Researchers have found a clue to how the ebola virus may remain in the eyes of patients suffering from uveitis – one of the more serious and common complications of the disease. The eye now joins the testes as a location where live Ebola virus can be found up to one year post-infection. A new study, describes how the cells responsible for isolating the eye from the immune system, known as immune privilege, may also prevent clearance of the virus from infected tissue. The study drew on information gained from observations in Sierra Leone where one in four Ebola survivors suffer from uveitis, or inflammation inside the eye, a condition that can result in vision loss or blindness. Sierra Leone was one of the strongly affected countries after an ebola epidemic hit West Africa three years ago.
Subdued immune response accountable
The international and interdisciplinary team of investigators, led by Justine Smith, Franzco, PhD, Matthew Flinders Distinguished Professor of Ophthalmology at Flinders University School of Medicine in Australia, introduced live Ebola virus to RPE cells in vitro. The scientists observed the virus readily replicated in the cells, while the cells continued their native function of expressing molecules that limit the ability of the immune system to fight infection. The resulting subdued immune response may be responsible for the persistence of live virus in the eye. Following these results, “there are so many questions that we can pursue,” said Smith. “One is understanding why some Ebola survivors harbor the virus and develop uveitis, while others do not. That answer should help us better understand the mechanisms of post-Ebola eye disease, as well as provide some leads on how to manage it.”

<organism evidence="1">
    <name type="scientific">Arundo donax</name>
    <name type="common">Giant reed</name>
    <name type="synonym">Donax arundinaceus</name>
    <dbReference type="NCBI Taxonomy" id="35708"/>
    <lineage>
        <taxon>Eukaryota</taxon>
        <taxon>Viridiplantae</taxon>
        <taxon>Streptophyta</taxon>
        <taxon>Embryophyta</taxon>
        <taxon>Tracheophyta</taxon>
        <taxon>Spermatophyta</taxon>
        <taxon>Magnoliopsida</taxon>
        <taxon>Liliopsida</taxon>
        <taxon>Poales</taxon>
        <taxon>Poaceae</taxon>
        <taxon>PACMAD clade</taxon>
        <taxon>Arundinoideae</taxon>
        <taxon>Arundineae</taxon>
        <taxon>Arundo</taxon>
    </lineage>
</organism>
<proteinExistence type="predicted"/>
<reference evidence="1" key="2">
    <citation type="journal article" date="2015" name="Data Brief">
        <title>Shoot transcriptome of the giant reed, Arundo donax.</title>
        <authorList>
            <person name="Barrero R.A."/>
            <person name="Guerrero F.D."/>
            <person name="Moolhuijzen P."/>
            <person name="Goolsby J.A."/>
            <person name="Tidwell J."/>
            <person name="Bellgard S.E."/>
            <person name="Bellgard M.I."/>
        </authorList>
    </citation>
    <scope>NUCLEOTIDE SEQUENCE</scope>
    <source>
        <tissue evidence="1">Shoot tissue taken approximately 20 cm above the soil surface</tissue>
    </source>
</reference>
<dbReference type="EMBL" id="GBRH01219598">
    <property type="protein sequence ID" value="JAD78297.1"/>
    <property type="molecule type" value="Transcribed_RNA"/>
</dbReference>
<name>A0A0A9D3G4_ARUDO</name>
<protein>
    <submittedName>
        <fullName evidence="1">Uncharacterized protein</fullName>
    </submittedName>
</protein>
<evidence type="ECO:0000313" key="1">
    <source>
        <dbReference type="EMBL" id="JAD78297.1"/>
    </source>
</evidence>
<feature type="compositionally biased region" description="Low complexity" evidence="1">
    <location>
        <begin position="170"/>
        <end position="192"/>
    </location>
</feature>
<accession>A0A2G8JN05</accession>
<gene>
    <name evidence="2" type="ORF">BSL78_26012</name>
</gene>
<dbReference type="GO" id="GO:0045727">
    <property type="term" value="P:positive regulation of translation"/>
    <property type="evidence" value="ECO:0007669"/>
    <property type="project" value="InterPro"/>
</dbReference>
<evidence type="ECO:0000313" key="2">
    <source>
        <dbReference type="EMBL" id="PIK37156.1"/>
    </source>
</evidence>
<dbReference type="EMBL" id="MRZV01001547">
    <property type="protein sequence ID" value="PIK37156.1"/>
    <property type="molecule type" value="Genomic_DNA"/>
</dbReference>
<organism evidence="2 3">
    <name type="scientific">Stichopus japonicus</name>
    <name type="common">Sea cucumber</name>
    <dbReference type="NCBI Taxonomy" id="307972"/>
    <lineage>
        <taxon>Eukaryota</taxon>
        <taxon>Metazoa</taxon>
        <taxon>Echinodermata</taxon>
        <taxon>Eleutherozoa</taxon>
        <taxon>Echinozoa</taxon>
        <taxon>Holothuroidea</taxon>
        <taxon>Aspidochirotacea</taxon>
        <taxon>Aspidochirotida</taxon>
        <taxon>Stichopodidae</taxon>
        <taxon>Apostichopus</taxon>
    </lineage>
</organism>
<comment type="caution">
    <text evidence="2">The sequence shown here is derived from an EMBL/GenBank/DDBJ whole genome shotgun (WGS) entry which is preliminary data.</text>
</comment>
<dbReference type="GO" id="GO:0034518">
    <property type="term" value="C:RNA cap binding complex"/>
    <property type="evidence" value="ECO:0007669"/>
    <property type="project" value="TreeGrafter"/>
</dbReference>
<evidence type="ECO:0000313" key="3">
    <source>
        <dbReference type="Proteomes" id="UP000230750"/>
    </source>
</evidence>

You can find more information about the study here.
Source: Association for Research in Vision and Ophthalmology